The luminescent beauty and lyrical quality of Richard S. Johnson’s work is what captivates collectors today. “Old Masters” technical virtuosity, pre-Raphael romanticism, and contemporary expressionism and abstraction all combine to create his unique works of touching depth and artistry. Rick’s expressive skill for capturing the human form has brought him numerous commissions:
John F. Kennedy at the JFK Memorial Library in Boston.
A commemorative painting of the presidents from Eisenhower to Bush currently hanging at the President’s Council on Physical Fitness in Washington D.C.
Rear Admiral Richard S. Truly, USN, the first commander of the NASA Space Shuttle Challenger.
Gracie Gold, Gold Medal Champion, 2014 U.S. National Figure Skating Championships
Limited Edition Lithograph for the USA Olympic Ski Team Promotional poster for the Biz International Classic Soccer Championship in Mexico.
Born in Chicago to an artistic family, his earliest reminiscences are of pouring through Charles Dana Gibson, N.C. Wyeth, and John Singer Sargent books on rainy afternoons. While still in grade school he won a scholarship to the prestigious Art Institute of Chicago. He later attended the American Academy of Art and upon graduation began a very successful career as an illustrator.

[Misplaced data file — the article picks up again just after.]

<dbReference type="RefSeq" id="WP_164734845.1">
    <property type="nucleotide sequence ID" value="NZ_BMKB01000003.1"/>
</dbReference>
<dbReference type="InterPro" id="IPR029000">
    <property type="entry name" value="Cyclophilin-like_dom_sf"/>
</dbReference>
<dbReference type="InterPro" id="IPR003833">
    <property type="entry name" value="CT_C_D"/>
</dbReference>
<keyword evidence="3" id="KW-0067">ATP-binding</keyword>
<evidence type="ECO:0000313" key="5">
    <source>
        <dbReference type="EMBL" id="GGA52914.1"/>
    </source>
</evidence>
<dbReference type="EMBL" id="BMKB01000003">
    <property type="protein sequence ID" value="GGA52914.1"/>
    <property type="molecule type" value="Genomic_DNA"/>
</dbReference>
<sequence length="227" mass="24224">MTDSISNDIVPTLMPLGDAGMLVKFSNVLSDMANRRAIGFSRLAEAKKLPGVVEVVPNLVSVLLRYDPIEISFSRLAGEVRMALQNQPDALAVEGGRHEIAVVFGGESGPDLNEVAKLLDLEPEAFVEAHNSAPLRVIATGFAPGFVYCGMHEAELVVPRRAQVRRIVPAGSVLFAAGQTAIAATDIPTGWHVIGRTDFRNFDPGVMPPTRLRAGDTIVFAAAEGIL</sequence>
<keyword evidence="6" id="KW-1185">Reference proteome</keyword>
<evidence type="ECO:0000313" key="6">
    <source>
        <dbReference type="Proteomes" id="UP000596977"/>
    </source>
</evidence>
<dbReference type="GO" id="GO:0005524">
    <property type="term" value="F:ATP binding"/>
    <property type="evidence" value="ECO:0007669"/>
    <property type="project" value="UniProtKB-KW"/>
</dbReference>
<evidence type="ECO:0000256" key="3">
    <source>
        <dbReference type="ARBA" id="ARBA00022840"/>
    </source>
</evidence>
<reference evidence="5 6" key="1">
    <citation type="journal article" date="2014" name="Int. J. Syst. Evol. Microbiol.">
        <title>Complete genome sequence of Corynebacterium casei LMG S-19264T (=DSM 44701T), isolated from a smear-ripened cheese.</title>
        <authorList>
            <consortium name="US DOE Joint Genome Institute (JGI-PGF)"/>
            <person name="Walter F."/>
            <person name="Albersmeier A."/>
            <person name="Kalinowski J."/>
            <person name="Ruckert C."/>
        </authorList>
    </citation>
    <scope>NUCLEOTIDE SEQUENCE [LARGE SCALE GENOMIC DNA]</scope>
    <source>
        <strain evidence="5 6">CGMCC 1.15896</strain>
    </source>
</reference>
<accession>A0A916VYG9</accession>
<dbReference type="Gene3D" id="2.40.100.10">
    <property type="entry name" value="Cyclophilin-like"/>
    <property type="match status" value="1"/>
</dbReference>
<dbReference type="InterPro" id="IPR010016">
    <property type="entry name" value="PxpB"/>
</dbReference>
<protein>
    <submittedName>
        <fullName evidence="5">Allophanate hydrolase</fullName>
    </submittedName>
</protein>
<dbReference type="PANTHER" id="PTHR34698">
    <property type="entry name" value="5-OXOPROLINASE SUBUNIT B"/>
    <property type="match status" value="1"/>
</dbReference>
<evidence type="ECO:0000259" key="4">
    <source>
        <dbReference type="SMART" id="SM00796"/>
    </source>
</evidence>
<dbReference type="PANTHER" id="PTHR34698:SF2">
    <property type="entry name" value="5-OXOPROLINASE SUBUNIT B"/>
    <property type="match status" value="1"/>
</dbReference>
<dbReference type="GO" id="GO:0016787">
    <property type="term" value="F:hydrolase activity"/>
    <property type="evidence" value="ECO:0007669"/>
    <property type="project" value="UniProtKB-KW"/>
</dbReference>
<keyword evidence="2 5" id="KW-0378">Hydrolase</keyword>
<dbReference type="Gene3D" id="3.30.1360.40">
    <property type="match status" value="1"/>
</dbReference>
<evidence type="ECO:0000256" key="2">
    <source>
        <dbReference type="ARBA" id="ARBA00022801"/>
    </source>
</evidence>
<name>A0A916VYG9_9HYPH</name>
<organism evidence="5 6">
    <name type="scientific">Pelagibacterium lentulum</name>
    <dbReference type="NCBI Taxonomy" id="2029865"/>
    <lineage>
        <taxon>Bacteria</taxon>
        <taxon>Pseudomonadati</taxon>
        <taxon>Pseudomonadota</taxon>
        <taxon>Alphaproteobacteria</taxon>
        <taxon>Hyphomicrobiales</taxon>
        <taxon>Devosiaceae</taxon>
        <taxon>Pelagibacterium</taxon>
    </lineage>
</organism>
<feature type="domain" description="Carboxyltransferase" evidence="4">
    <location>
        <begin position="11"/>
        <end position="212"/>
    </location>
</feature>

Turning his attentions to fine art after winning a competition in International Artists Magazine, Rick was invited to Japan where his one man show was so successful that he has been invited back numerous times and has developed an international base of collectors. He has also won many awards in competitions here in the United States including the Award of Excellence, in the Oil Painters of America Midwest regional Juried Competition and People’s Choice Award at the International Museum of Contemporary Master’s of Fine Art in San Antonio, Tx.
Perhaps the term that best describes Rick’s work is “Poetic Intimacy”. His sure brush strokes, bold use of color and impasto, and delicate rendering of the human face and form all work together in a harmony that refuses to draw attention to themselves for their technical virtuosity, but rather to draw their viewer into the awareness that they are sharing one, serene, contemplative moment; that the light that pours over the subject’s skin also caresses theirs.